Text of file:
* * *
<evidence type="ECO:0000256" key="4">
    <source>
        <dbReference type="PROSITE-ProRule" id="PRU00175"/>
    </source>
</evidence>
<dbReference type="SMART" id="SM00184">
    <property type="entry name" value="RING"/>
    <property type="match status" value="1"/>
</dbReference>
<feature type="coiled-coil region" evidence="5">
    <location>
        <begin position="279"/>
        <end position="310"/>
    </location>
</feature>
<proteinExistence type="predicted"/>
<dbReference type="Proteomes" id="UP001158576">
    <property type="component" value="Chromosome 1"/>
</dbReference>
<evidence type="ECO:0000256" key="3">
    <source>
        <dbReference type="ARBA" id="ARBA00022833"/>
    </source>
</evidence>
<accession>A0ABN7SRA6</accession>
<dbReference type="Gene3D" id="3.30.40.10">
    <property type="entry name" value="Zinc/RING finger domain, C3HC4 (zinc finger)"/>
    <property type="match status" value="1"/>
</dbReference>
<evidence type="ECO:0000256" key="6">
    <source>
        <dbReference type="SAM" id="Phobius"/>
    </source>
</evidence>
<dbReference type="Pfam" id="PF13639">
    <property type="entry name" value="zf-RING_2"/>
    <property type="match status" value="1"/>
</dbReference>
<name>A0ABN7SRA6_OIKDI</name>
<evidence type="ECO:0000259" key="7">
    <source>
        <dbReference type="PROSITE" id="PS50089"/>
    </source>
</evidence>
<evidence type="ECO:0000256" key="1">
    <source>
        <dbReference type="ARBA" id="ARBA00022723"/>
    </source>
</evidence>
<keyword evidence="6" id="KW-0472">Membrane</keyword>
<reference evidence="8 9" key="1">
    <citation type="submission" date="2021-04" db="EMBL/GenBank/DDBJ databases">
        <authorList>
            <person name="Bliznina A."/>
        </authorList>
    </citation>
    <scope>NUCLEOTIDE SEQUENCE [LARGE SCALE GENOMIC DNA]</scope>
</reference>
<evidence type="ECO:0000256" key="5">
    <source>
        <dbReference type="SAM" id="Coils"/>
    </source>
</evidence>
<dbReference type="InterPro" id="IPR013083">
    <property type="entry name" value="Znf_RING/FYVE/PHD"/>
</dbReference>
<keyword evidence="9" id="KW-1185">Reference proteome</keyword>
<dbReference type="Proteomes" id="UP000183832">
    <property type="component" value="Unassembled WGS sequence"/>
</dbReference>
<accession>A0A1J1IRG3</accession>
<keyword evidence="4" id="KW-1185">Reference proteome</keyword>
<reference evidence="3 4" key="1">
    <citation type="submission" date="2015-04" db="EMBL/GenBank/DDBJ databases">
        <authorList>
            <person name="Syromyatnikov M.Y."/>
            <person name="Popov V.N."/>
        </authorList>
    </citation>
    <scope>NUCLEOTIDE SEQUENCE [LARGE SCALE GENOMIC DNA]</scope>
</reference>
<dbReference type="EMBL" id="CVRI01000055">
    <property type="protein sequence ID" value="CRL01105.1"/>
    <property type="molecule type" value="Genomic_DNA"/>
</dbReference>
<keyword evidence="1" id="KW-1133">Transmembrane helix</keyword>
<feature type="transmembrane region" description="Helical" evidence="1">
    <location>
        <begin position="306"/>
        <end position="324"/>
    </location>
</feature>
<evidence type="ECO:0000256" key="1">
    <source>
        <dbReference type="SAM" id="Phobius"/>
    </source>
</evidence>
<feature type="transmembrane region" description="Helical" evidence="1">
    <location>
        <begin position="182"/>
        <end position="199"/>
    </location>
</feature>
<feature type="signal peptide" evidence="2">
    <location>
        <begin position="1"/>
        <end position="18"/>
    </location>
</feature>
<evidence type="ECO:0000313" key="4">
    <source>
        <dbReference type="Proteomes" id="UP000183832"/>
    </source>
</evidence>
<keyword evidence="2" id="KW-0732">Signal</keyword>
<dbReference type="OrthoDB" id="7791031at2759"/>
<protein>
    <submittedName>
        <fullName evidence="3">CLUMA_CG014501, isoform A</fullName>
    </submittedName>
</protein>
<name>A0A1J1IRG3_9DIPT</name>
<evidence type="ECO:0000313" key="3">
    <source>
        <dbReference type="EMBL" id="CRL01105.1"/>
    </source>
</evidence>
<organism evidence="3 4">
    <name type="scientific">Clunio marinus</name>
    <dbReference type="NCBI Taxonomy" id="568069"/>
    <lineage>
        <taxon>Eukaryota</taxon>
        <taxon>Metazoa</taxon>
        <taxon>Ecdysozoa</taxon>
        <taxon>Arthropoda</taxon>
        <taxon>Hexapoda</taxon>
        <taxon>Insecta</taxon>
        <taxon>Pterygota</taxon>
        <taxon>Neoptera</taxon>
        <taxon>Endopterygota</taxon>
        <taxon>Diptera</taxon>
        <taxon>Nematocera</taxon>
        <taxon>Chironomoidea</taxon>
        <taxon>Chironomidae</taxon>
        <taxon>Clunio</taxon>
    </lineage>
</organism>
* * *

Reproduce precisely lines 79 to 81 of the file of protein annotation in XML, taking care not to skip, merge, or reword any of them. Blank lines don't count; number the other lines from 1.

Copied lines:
    </citation>
    <scope>NUCLEOTIDE SEQUENCE [LARGE SCALE GENOMIC DNA]</scope>
</reference>